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The mails have been badly snarled up lately, and although nobody has received any letters for nearly two weeks, none are expected for about ten days. The other morning began the first real storm of the rainy season, and we came very near having a bad typhoon, but someone turned the switch, and it swirled up the back coast on the Pacific side and crossed through a notch in the mountains, some distance to the north of Manila, giving the city only four days of monstrous winds and floods of rain. The streets were two feet deep with water in the business section, and down at our house by the sea the wind blew so hard that it carried the tin from the roof off to visit the next suburb. The it was those sturdy windows of small sea-shells set into hardwood lattice seemed far more secure than glass, and I doubt if anything less well constructed would have stood the blast that surged in from the broad bay.
Going down-town in the morning, my carriage was slid clean across the road by the force of the wind, and once it seemed as if I might be lifted up into the low clouds that scudded close to the tops of the bamboo-trees. Huge seas came tumbling ashore on the beach, and the vessels in the great exposed Bay had all they could do to hang to their anchors, as the surf sometimes dashed as high as their lower foreyards.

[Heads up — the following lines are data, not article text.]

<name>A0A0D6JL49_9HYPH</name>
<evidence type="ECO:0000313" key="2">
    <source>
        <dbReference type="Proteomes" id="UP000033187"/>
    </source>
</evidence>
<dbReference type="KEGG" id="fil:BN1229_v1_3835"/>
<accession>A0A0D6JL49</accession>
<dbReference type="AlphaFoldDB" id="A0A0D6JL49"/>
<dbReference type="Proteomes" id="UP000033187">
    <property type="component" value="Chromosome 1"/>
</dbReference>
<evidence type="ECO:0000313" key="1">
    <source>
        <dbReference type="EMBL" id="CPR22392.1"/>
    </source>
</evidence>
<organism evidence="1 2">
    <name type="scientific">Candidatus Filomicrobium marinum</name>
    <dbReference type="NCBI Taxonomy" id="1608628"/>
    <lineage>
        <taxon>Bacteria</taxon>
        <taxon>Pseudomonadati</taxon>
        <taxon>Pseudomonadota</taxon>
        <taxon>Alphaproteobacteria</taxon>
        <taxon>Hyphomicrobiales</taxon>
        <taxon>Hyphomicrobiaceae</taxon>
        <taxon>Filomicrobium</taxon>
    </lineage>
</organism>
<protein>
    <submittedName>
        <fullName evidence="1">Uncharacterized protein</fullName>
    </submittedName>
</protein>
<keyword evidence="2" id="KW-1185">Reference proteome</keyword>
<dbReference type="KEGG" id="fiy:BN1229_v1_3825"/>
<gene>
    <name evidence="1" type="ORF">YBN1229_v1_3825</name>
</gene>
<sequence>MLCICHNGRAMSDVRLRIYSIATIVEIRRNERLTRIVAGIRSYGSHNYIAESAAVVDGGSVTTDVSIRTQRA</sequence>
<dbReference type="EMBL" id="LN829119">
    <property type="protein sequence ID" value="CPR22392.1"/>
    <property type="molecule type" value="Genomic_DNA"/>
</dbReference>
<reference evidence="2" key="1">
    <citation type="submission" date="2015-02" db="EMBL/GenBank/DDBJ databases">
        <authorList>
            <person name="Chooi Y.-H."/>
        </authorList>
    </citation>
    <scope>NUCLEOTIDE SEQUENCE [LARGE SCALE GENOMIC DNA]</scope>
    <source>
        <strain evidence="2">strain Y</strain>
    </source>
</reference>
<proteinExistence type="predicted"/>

The natives never carry umbrellas in the rain, but march along and do not seem to mind getting wet to the skin. They do indeed look bedraggled in their thin clothes, that cling like sticking- plaster, and it seems as if they would get the fever. During the present blow, the single pony hitched to a tram-car often found his load moving him astern, and was only by leaving the whole car wide open, so that the air could have free passage through from end to end and side to side, that he now and then made head-way against the blast. This was not pleasant for the passengers, but the wind howls in from the Bay, as a rule, louder than the tunes bowl out of their brass instruments.
To-day seems to be the Glorious Fourth, and my colleague and I have just come back from the shipping, where the Captain of the Helen Brewer asked us to eat a celebrative dinner. All the ships in the Bay were dressed with flags, and the Brewer, which possessed more than her share, had a long line stretch from the bowsprit over the three masts down to the stern. Everybody was interested in the feast, and the captain with the false teeth, who comes from New Hampshire, sent over a goose and some mince-pies. Eight of us sat down in the cozy saloon and partook of a meal altogether too hearty for the climate. The day was cool and overcast, and we spent a lazy afternoon on deck, listening to yarns told by two old salts who seemed to have had more than their share of wrecks, typhoons and other adventures.
When we came ashore, at about sunset, there was gathered up from the remains of the feast the "seven basketsful," and we each went back in the launch, decorated with a bag of doughnuts under one arm and a bag of mince-pies under the other.
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Table of Contents of Yesterdays in the Philippines
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